[TowerTalk] from towers to shack
glhuber at msn.com
Tue Dec 10 00:00:59 EST 2013
Here's another MOV solution;
http://www.arraysolutions.com/images/SurgeSupressorManual_1.pdf ..... simply
(8 or 16) 65 volt MOVs in a NEMA box. I mounted the 16 terminal version at
the ground window and cable entrance of my shack. The ground window is
bonded to the tower ground system on the outside and is also bonded to the
supplemental and primary system electrical ground systems in accordance with
the National Electrical Code. For coaxial cables, I use bulkhead connectors
to penetrate the ground window (aluminum plate , Plexiglas / plastic ,
aluminum plate sandwich) with ICE co-axial protectors;
73 ES DX,
Gary -- AB9M
From: Roger (K8RI) on TT
Sent: Monday, December 09, 2013 10:08 PM
To: towertalk at contesting.com
Subject: Re: [TowerTalk] from towers to shack
On 12/9/2013 10:35 PM, john at kk9a.com wrote:
> I wonder why transorbs and gas discharge tubes are not commonly used to
> protect control lines in ham radio installations? The $135 Polyphaser
> IS-RCT just has eight inexpensive MOVs inside. I used GDTs on one rotator
> where I got tired of replacing leaky MOVs and it has worked fine for over
> year and though one direct lightning strike.
Gas discharge tubes have too high a breakover voltage to protect most
solid state devices.
They are fine for most rotator controls.
> John KK9A
> To:towertalk at contesting.com
> Subject:Re: [TowerTalk] from towers to shack
> From:Jim Lux <jimlux at earthlink.net>
> Date:Mon, 09 Dec 2013 06:58:08 -0800
> List-post:<towertalk at contesting.com">mailto:towertalk at contesting.com>
> On 12/9/13 6:23 AM, john at kk9a.com wrote:
> Polyphaser rotator protectors are very expensive. I would not wait too
> long to protect your system. You can purchase MOVs for very little cost.
> I would suggest using TranZorb type devices (basically back to back
> as clamps rather than MOVs, or even better, some sort of 4 layer device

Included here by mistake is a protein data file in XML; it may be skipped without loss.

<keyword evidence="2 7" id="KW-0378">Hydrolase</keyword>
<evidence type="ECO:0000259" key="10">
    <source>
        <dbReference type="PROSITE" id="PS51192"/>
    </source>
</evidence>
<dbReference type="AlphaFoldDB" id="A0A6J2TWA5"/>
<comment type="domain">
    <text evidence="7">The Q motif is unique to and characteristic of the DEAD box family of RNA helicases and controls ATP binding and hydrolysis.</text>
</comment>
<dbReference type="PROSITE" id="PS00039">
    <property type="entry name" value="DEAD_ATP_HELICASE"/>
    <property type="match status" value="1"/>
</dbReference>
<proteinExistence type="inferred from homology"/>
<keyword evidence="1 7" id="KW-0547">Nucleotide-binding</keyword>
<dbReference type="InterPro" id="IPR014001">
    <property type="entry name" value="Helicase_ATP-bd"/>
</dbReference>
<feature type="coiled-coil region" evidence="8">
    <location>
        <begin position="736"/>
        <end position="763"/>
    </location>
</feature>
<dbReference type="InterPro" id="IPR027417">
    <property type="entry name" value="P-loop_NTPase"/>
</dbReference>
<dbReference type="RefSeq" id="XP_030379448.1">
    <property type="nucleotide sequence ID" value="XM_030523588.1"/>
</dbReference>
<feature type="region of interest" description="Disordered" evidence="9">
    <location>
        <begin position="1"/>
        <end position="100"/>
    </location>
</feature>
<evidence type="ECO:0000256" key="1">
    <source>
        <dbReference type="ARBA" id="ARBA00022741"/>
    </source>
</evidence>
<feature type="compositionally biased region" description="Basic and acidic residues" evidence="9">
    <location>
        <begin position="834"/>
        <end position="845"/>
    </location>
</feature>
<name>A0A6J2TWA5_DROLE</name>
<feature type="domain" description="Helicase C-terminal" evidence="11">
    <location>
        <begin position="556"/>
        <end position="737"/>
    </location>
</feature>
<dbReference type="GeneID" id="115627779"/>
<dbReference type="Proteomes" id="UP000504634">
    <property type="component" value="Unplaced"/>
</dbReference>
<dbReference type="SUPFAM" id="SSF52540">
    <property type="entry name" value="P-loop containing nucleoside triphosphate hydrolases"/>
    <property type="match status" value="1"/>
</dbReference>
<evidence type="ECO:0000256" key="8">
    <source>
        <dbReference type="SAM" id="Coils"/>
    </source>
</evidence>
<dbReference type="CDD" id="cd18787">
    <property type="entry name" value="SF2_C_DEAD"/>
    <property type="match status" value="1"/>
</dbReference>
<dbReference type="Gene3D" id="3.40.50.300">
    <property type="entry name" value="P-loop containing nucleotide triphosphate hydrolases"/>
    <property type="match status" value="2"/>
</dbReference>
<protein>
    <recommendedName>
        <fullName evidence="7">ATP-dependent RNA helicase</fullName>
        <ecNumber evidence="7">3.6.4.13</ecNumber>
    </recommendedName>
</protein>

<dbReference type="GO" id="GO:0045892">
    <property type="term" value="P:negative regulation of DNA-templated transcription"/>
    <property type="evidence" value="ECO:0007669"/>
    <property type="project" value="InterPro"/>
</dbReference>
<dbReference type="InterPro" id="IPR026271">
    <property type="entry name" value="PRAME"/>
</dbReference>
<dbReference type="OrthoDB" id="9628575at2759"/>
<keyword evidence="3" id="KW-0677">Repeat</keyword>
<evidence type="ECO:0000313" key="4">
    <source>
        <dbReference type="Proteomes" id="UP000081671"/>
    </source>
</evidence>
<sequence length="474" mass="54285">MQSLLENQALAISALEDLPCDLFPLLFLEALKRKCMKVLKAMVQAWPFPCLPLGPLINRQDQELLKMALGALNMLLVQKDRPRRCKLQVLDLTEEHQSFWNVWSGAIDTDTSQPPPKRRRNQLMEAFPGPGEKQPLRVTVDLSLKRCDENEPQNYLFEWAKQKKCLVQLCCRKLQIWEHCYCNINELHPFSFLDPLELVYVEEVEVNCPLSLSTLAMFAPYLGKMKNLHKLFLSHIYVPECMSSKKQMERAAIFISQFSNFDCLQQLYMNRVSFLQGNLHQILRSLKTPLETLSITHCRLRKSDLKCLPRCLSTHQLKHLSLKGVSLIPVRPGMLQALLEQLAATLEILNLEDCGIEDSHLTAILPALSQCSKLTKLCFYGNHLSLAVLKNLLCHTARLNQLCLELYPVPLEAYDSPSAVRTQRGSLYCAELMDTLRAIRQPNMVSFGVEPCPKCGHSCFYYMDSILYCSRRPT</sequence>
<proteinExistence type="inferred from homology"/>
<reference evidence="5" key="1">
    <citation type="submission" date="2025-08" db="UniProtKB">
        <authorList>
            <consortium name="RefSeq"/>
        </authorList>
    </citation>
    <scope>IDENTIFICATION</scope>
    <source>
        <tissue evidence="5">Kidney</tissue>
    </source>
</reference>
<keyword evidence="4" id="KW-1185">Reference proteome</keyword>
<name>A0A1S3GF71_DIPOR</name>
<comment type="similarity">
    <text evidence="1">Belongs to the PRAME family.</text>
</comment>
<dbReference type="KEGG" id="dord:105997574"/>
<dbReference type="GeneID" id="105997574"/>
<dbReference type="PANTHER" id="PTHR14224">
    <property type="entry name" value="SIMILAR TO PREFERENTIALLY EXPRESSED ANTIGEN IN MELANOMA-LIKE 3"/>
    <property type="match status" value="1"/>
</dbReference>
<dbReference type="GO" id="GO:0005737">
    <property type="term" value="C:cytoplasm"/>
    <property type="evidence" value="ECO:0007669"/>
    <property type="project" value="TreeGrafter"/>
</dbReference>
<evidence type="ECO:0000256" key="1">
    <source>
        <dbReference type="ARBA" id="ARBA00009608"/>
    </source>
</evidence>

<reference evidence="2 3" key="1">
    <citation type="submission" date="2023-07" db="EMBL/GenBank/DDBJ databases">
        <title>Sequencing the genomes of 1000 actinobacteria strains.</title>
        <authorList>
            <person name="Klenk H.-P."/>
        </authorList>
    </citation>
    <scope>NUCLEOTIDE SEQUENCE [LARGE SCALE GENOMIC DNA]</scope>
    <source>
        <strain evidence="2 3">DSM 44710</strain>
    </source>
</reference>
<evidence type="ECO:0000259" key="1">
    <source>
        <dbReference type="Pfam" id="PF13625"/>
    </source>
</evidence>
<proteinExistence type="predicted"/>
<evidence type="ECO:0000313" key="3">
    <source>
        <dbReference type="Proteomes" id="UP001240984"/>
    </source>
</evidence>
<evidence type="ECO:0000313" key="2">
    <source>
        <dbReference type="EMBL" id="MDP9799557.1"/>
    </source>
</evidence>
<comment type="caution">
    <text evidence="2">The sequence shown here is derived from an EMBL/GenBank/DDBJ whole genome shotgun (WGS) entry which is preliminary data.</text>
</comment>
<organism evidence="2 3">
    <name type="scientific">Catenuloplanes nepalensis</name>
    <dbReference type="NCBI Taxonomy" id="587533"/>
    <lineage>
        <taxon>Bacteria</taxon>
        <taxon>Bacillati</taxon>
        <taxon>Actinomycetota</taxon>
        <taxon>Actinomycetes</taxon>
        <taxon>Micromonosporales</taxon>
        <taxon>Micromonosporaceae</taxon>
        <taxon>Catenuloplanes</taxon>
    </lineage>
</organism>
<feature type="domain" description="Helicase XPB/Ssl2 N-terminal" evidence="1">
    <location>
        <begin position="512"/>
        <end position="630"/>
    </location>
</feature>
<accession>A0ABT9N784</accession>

> a Diac.
> Mouser has them in a variety of voltages and ratings.. about $1-2 each
> MOVs die a little each time they take a hit, with the leakage current
> increasing. Their only big advantage is that in large quantities they are
> very cheap and a loose tolerance part to manufacture, so consumer plug
> strips which need to sell for a few bucks can afford them. They're cheap
> make physically large, too, which helps with the energy dissipation.
> A clamp works the same every time. The disadvantage of a Zener type clamp
> that the voltage drop is constant, so if there's significant current, the
> power dissipation can be high. For a short duration transient this may not
> be an issue, or one can put series impedance in the system to limit the
> transient current. An LC low pass filter probably wouldn't be a bad idea
> a rotor control line, since it's not like you're trying to pass RF.
> 4 layer negative resistance devices (Diacs), or even neon bulbs (NE2) or
> even better, Vacuum Spark gaps, are nice because once they breakdown, the
> voltage drops dramatically, reducing the power dissipation.
> Here's a typical gas tube type TVS
> Mouser has tons of these from various mfrs, and they run about a 50 cents
> buck each. Look for "Gas Discharge Tubes" The lowest voltage is typically
> around 70V, so they're good for protecting 24VAC circuits (about twice the
> peak V), but not so good for circuits that directly touch ICs, where you
> need the 5-10V zener type clamps.
> The challenge with a spark gap (in air) is that the minimum breakdown
> voltage is around 300V. That's fine for a coax line running power, but not
> so great for a 12 or 24VDC line. So what I would do is combine the spark
> (which will clamp to 300-400 V) with some other device to take it the rest
> of the way (with some current limiting component between spark gap and
> device) (Gas Discharge Tubes use some gas like Argon at low pressure with
> lower minimum sparking voltage)
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